Born in Mexico and raised in Puerto Rico, Amelia Diaz Ettinger has written poems that reflect the struggle with identity often found in immigrants. She began writing poetry at age three by dictating her poems out loud to her uncles who wrote them down for her. She has continued writing poems and short stories throughout her life. Her writing took a back seat while she raised two wonderful human beings and worked as a high school teacher. Now retired, she has renewed her writing with fervor. She has published three books of poetry: SPEAKING AT A TIME (redbat books, 2015), LEARNING TO LOVE A WESTERN SKY (Airlie Press, 2020), and FOSSILS ON A RED FLAG (Finishing Line Press, 2021). She currently resides in Summerville, Oregon with her husband Chip, her dog Oso and seven unnamed chickens.
Title: Fossils on a Red Flag Author: Amelia Diaz ettinger Publisher : Finishing Line Press (February 19, 2021) ISBN-10 : 1646624424 ISBN-13 : 978-1646624423 Price: $14.99
The daughter of two architects,Nancy Knowlesbegan her career in education as a school model, posing as an eager student in publicity photos for her parents’ business, which focused on designing K-8 schools. In addition to earning degrees from UCLA, Humboldt State University, and the University of Connecticut, she worked in business management in the entertainment industry and taught English at a summer camp in Japan. She has taught literature and writing at the college level for almost 30 years.
Risa Denenberg is the curator at The Poetry Cafe Online.
Embracing memory can be a tricky task for the artist. For some, remembrance realizes itself in the comforting gaze of nostalgia and sentimentality. For others, reminiscence belts us as a reminder of something lost, the unrecoverable better days. In his poetry chapbook, Much (UnCollected Press, 2021), Joel Peckham offers a different way to negotiate with our histories: the past as proof of our resilience. Grounded in the lucid and the circumstantial, Peckham’s autobiographical work turns past and present anxieties into narratives of focus and survival. Much confronts eventualities and catastrophes with a hard-earned durability characterized by love and empathy.
Much opens with “On Hearing a Scream Outside My Window,” a poem driven by a theme typical of Peckham’s best work –an unwavering trust in human connection fueled by recollection,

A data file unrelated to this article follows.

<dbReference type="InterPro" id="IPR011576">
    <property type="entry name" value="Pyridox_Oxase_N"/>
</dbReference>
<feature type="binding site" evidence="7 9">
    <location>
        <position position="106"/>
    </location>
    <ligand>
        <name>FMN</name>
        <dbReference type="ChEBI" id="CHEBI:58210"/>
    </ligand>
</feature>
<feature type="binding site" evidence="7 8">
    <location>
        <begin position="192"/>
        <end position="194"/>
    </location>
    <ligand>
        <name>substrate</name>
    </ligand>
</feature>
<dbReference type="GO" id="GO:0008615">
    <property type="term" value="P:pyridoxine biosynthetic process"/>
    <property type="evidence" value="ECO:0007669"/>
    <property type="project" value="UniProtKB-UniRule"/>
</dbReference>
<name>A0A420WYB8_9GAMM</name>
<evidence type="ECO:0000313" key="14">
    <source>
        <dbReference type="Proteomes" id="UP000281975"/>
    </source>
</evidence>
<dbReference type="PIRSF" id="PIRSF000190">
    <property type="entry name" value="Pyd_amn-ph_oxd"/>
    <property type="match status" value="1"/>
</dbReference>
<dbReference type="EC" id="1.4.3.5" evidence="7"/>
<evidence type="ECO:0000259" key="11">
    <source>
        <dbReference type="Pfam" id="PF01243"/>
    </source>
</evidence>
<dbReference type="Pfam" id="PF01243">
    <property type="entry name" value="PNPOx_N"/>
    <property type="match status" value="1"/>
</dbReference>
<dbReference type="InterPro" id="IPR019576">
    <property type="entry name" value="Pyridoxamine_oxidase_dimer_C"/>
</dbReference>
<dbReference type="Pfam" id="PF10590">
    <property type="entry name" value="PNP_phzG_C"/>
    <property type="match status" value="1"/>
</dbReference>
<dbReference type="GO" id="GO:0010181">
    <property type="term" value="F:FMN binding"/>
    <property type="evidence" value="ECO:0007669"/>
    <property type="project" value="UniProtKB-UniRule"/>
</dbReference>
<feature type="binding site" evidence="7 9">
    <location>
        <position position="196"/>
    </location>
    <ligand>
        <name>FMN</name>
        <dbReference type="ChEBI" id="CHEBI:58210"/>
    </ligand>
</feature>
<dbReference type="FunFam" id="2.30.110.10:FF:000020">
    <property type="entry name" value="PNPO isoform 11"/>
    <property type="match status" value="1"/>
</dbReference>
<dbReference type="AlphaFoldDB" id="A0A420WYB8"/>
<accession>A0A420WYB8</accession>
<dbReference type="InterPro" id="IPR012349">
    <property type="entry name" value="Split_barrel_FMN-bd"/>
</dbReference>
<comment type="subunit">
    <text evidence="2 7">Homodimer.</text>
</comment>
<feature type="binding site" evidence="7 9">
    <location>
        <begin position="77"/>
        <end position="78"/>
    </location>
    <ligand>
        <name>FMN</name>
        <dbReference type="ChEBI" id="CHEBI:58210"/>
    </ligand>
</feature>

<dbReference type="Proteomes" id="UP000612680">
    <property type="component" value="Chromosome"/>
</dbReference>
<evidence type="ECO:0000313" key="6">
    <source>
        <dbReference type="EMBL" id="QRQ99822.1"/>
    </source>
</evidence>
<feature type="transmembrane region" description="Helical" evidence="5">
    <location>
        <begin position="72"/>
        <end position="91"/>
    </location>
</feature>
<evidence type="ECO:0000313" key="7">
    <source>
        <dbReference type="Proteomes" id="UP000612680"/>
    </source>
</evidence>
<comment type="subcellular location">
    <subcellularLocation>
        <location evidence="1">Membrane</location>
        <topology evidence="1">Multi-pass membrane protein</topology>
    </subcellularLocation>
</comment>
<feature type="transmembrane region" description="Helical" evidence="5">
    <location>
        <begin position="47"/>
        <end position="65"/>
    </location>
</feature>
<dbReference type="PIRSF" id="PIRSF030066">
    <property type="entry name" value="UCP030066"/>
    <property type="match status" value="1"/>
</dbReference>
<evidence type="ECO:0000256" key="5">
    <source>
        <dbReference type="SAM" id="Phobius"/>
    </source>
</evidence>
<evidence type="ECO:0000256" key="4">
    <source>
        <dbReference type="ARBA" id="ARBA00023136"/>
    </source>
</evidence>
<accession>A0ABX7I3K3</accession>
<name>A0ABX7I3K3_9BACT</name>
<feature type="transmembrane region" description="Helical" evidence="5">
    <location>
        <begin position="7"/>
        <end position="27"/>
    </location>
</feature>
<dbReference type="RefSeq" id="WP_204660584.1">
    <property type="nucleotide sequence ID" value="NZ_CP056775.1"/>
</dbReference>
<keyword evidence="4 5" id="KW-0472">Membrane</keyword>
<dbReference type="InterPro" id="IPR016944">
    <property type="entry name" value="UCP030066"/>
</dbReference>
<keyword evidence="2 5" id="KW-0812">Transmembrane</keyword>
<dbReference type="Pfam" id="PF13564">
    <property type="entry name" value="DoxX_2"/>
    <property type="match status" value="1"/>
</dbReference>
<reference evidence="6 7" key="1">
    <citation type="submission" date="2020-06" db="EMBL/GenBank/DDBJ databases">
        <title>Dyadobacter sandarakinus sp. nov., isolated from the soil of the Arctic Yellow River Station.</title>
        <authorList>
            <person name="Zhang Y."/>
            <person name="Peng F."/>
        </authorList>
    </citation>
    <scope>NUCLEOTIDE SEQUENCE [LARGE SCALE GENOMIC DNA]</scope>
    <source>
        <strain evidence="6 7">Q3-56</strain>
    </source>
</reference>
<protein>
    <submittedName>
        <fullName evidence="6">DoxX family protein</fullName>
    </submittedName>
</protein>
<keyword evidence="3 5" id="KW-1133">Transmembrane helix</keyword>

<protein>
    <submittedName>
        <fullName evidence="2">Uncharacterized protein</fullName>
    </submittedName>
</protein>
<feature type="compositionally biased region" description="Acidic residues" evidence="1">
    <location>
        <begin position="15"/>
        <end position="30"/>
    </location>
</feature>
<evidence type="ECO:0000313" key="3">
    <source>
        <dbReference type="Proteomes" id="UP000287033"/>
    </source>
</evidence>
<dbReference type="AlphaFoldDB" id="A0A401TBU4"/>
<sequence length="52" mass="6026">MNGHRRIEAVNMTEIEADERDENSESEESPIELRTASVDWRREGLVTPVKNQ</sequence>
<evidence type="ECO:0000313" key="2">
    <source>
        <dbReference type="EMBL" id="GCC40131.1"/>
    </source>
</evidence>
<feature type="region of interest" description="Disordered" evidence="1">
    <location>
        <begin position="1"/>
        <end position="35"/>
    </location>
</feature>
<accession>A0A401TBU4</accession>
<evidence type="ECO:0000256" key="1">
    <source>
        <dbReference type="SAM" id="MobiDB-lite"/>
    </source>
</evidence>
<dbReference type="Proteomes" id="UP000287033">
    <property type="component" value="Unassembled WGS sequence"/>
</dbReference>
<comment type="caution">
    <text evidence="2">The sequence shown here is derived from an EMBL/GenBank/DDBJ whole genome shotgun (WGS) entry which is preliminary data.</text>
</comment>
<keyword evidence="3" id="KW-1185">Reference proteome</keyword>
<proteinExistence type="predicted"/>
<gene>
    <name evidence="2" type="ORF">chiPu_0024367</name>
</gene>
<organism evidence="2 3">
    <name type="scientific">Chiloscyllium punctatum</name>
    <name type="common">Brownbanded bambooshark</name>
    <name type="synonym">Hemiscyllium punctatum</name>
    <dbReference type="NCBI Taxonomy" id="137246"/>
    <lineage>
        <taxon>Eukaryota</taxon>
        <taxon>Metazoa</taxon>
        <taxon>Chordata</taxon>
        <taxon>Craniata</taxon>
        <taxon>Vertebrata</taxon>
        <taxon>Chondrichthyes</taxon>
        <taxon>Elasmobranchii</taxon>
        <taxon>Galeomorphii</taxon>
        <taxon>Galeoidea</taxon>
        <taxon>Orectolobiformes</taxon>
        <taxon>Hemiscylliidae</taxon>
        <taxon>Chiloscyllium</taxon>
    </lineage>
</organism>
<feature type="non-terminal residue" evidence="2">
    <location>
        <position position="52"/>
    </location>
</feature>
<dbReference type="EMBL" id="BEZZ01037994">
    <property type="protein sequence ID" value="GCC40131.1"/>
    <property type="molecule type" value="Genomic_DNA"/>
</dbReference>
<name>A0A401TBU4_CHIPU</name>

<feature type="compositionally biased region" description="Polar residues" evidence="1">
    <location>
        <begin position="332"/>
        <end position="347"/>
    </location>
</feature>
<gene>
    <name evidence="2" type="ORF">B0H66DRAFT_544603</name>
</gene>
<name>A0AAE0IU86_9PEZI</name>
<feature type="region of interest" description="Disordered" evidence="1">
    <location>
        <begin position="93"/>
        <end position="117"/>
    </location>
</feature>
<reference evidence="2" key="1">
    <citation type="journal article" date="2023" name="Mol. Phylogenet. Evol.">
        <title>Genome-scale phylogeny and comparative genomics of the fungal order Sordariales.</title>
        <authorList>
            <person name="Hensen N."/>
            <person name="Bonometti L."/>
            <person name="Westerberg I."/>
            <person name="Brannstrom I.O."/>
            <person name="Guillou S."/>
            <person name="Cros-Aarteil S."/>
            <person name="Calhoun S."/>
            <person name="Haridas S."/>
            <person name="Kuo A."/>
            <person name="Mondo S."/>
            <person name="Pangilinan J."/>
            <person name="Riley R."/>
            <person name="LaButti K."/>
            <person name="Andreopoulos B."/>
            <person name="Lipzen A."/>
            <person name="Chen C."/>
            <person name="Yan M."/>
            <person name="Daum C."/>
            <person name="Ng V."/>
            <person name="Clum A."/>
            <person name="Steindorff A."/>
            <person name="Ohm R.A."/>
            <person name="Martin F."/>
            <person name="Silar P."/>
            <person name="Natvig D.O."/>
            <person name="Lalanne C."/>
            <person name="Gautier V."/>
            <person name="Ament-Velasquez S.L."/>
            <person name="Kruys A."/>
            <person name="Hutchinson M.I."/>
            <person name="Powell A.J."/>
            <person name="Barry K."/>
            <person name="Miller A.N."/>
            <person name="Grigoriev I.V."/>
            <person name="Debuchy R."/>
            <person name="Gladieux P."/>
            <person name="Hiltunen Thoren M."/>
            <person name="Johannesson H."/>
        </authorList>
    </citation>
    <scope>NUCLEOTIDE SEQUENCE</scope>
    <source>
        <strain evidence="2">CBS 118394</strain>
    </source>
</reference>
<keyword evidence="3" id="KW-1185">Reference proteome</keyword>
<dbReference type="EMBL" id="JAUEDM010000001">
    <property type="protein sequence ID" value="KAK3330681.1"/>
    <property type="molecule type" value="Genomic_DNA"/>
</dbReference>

the way the mind desperately pieces things together, xxxxxtrying to follow its tracks as it bends into the woods, imposing xxxxxxpatterns, asking all the leading questions.
Peckham, a Whitman devotee, finds common ground and kinship in the everyday and the extraordinary, in this instance, a cry that functions as both bridge and catharsis. On one hand, the scream conjures the memory of a great grandmother he never met, the relative:
xxxxxxxxxxxxxxxxxxxxxx… my sisters feared, who, in her last years would spend thanksgiving screaming that xxxxxxher husband was trying to kill her, tearing at her hair and weeping in terror as xxxxxxeveryone shook their heads, staring at their drinks–
Giving purpose to the noise of agony, Peckham “imagined and reimagined the voice” and, if only briefly, finds some insight into the mind of the great grandmother who has become the stuff of family lore.
The scream also recalls Peckham’s childhood spent listening to John Lennon records, whose wails are more than rock and roll theatrics. For Peckham, they are confirmation of the human condition, at times celebrating, pleading, suffering, or “harmonizing.” Lennon’s “voice split” is vitality manifested, universal, and prophetic:
it was all for me and through me–those cries and those I hadn’t yet xxxxxxheard or would make myself in time. Years later.
In Peckham’s hands, cries are a sonic purge, “terror turned to beauty. This force / freed from the sun.”
Other recollections that sprinkle Much’s first half eclipse the typical slice-of-life narratives, exploring labor and reward, success and failure. “Redemption Center” celebrates the “simple return[s]” of youth, when heaven is an uncomplicated exchange of a day’s hard work for an afternoon at the movies. Elsewhere, the struggles of adulthood reveal themselves. A group of boys playing in the woods in “Trembling in the Water” are left to reckon with discovery of an abandoned pinstripe suit. What are the young men to make of a man who has given up? Perhaps he “walked out of / a bank or some / cubicle in one of the office parks,” or emerged, hands in the air, from a “breakdown / lane off 95,” and stripped himself of authority and responsibility. The reality of an adult’s defeat leaves the boys, “Ready / to bolt.” Other poems demonstrate a young person’s realization of class-consciousness. In “You don’t know shit about shit,” the speaker finds camaraderie with the boss’s sister. Together, they are “the dropout and the washout, and the trust fund kid,” both “starving for blood.”